When we think about cancer, heart disease, or diabetes, we don’t wait years to treat them. We start before Stage 4—we begin with prevention. When people are in the first stage of those diseases and are beginning to show signs or symptoms like a persistent cough, high blood pressure, or high blood sugar, we try immediately to reverse these symptoms. We don’t ignore them. In fact, we develop a plan of action to reverse and sometimes stop the progression of the disease. So why don’t we do the same for individuals who are dealing with potentially serious mental illness?
1 in 5 American adults will have a diagnosable mental health condition in any given year.(1)
50 percent of Americans will meet the criteria for a diagnosable mental health condition sometime in their life, and half of those people will develop conditions by the age of 14.(2)
Early Stages of Mental Health Conditions
Identification and Intervention
Catching mental health conditions early is known as Early Identification and Intervention. However, many times people may not realize that their symptoms are being caused by a mental health condition or feel ashamed to pursue help because of the stigma associated with mental illness. It’s up to all of us to know the signs and take action so that mental illnesses can be caught early and treated, and we can live up to our full potential. Even though mental illnesses may require intensive, long-term treatment and a lot of hard work at the later stages, people can and do recover and reclaim their lives.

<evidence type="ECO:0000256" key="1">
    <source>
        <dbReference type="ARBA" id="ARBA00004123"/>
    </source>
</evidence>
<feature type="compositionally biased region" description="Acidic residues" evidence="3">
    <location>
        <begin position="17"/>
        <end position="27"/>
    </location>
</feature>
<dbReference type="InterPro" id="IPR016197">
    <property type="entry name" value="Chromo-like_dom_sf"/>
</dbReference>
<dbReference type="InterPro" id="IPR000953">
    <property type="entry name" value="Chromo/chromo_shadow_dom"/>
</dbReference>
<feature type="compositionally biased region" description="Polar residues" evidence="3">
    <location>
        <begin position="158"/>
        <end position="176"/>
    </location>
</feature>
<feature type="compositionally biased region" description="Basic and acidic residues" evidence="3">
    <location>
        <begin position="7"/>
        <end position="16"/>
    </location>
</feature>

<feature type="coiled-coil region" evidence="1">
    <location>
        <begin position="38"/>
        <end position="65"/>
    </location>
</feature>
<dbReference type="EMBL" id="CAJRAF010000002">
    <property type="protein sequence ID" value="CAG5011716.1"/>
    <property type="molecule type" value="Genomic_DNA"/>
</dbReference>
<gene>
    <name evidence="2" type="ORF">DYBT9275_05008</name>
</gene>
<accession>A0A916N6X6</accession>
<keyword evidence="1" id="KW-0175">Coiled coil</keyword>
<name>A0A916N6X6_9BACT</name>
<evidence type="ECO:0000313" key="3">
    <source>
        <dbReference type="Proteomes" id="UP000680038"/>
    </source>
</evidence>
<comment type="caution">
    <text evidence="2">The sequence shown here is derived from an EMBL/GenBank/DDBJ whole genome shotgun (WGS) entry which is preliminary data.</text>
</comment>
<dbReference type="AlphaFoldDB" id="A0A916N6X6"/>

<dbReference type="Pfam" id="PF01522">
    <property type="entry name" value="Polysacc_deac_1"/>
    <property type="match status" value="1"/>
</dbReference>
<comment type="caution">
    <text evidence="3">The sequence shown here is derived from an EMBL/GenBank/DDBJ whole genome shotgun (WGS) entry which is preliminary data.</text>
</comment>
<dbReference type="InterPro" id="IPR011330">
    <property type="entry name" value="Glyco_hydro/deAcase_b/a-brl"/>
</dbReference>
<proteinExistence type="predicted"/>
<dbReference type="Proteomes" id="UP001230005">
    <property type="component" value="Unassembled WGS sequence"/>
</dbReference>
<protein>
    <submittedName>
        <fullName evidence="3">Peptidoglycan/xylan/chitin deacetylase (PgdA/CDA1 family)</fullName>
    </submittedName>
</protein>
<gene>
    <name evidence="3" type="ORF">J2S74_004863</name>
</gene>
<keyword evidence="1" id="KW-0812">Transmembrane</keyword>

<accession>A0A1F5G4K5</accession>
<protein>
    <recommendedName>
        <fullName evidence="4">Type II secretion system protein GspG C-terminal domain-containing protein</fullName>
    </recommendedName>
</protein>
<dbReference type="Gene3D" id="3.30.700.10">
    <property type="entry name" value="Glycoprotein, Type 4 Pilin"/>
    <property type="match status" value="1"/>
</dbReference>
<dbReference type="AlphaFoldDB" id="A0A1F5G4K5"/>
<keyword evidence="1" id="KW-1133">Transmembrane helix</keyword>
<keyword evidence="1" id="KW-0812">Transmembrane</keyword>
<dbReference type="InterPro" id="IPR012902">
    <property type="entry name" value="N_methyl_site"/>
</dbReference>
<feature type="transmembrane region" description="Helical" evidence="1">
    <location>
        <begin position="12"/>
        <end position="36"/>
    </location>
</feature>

One way to see if you may be experiencing symptoms of a mental health condition is to take a screening. Visit www.mhascreening.org to take a quick, confidential screening for a variety of mental health conditions including anxiety, depression, mood disorders or Post-Traumatic Stress Disorder. Use your screening results to start a conversation with your primary care provider, or a trusted friend or family member and begin to plan a course of action for addressing your mental health.
Remember, mental health conditions are not only common, they are treatable. There is a wide variety of treatment options for mental illnesses ranging from talk therapy to medication to peer support, and it may take some time for a person to find the right treatment or combination of treatments that works best for them. But when they do, the results can be truly amazing and life changing.
For more information about what you should know and what you can do at each stage, visit www.mentalhealthamerica.net/may.